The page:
The first three Amendments are paving Amendments, giving jurisdiction under the Clause to the High Court or a county court.
§ Sir D. Renton
I warmly endorse the proposals put forward by the Solicitor-General in this group of Amendments. These are much more plain sailing than the last group of Amendments and new Clauses, and what is proposed is quite obviously right.
I have only one query. The Family Provision Act, 1966, set a limit of £5,000 to the size of the estate which would invoke the county court jurisdiction. Four years have passed since then, and I rather wondered why we should be bound by the same limit. Under this Government the value of money—I am not making too much of a party point, but it is right to draw attention to the fact—has changed at a most alarming rate during the past year or two. The limit of £5,000 in 1966 should be more like £7,000 today, and if the provision is to stand the test of time I should have thought that it could even have been made higher than £5,000, because that is not a very large estate in these days. It is well within the competence of our able county court judges.
If the Government feel that £5,000 is exactly the right dividing line between the High Court and the county court perhaps we can be given one reason why they feel so. Apart from that, I warmly endorse what the right hon. and learned Gentleman proposes.
§ Amendment agreed to
§ Further Amendments made: No. 27, in page 15, line 26, after ' Court ', insert ' or a county court '.
§ No. 28, in line 29, after first the ', insert ' High Court or a county '.
§ No. 29, in line 31, at end insert:
§ (2A) A county court shall not entertain an application under this section, or an application for permission to make an application under 1960 this section, unless it would have jurisdiction by virtue of section 7 of the Family Provision Act 1966 (which confers jurisdiction on county courts in proceedings under the Inheritance (Family Provision) Act 1938 or section 26 of the Matrimonial Causes Act 1965 if the value of the deceased's net estate does not exceed £5,000 or such larger sum as may be fixed by order of the Lord Chancellor) to hear and determine proceedings for an order under the said section 26 (application for maintenance out of deceased's estate by former spouse) in relation to the deceased's estate.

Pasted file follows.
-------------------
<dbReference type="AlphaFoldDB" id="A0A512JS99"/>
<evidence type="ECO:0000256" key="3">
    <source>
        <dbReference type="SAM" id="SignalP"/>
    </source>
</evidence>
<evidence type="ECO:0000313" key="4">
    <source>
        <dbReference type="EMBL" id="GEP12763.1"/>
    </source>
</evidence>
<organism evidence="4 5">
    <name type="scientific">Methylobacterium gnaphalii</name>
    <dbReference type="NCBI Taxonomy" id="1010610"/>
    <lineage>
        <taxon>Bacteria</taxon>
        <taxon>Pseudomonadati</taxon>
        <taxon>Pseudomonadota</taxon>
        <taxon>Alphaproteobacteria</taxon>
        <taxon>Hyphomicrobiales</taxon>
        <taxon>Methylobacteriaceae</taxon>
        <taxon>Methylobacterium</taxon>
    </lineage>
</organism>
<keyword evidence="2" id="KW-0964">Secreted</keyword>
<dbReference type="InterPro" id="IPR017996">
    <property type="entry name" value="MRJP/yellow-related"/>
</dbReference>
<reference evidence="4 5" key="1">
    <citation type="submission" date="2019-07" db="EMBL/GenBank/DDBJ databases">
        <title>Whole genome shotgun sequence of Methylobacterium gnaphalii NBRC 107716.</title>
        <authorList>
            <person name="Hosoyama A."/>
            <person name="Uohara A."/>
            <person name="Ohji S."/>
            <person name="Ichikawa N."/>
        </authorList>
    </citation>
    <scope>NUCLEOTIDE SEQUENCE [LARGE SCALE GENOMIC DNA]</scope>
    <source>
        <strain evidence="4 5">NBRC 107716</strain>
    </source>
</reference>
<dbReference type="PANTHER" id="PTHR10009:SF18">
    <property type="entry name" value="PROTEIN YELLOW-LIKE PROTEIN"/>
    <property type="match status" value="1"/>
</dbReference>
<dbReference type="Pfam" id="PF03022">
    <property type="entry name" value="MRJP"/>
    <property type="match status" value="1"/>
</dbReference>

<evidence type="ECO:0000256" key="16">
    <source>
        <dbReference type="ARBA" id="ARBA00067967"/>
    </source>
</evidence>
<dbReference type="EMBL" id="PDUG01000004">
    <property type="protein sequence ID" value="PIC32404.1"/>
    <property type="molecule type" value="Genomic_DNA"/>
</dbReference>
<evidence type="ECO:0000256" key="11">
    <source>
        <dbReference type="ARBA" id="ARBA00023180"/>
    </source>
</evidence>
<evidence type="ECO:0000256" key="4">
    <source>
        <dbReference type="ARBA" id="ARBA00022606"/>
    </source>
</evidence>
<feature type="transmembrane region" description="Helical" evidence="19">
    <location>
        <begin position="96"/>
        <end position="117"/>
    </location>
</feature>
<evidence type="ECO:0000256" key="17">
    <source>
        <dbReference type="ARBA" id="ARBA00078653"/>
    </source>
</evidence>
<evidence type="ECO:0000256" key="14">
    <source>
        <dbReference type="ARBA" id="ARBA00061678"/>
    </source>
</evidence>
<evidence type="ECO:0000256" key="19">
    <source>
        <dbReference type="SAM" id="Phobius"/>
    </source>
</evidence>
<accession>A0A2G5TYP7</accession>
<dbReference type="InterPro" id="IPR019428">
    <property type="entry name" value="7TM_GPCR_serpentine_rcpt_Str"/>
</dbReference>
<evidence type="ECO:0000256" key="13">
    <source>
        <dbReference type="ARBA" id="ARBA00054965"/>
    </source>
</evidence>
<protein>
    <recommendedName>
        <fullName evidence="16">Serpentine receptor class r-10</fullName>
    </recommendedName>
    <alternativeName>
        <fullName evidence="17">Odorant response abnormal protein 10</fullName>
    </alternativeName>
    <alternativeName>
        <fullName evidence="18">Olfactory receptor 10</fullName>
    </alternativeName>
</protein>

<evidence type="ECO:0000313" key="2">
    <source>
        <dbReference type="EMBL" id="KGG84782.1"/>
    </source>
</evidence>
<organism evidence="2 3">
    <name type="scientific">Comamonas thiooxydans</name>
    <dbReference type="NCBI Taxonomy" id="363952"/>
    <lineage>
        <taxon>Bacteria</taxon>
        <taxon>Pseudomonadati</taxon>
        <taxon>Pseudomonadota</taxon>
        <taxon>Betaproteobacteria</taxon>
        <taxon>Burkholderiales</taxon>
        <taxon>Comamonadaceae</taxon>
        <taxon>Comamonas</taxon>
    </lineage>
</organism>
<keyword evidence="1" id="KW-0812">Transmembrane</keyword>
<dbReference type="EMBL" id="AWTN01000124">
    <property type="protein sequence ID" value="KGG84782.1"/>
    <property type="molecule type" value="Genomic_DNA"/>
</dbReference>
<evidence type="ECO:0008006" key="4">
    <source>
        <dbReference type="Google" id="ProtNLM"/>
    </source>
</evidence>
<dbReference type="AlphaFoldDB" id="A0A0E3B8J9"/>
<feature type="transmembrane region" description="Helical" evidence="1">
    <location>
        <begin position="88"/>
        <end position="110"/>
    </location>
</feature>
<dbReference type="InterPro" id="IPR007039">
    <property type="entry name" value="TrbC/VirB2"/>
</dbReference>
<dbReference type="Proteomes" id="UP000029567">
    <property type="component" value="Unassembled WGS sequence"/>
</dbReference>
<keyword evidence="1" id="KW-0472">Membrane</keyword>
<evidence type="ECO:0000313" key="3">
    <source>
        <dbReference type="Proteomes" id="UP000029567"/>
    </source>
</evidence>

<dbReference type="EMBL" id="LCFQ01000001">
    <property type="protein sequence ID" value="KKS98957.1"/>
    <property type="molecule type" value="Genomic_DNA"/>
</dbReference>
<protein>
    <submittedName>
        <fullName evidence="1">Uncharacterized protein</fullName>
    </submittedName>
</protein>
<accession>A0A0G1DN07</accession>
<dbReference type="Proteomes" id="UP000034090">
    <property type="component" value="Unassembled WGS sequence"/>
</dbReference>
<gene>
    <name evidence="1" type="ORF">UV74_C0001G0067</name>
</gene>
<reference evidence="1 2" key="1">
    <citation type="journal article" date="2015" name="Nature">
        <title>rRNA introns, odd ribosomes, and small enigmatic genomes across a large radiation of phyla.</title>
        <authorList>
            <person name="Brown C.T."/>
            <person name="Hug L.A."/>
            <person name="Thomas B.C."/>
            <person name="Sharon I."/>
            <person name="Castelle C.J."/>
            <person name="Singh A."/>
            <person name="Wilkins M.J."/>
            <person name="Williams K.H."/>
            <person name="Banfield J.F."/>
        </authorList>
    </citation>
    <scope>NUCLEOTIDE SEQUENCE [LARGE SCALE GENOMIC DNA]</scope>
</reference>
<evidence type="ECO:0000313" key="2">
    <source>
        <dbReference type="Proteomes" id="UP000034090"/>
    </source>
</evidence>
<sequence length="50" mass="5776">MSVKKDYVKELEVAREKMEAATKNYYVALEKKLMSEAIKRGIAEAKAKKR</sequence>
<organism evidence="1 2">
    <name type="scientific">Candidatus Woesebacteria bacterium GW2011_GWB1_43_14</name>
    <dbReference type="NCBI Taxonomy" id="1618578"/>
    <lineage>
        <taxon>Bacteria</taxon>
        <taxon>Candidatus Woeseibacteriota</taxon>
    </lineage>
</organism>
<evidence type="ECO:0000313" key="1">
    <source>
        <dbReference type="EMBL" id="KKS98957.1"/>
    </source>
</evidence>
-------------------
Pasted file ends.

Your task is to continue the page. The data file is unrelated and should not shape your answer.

§ No. 30, in line 32, leave out the ' and insert a '.
§ No. 31, in line 41, leave out second the ' and insert a '.
§ No. 32, in page 16, line 3, leave out from ' 9 ' to end of line 9.
§ No. 33, in line 9, at end insert:
§ () Subsection (3) of section 7 of the Family Provision Act 1966 (transfer to county court of proceedings commenced in the High Court) and paragraphs (a) and (b) of subsection (5) thereof (provisions relating to proceedings commenced in county court before coming into force of order of the Lord Chancellor under that section) shall apply in relation to proceedings consisting of any such application as is referred to in subsection (2A) above as they apply in relation to any such proceedings as are referred to in subsection (1) of the said section 7.—[The Solicitor-General.]
§ Clause 15, as amended, ordered to stand part of the Bill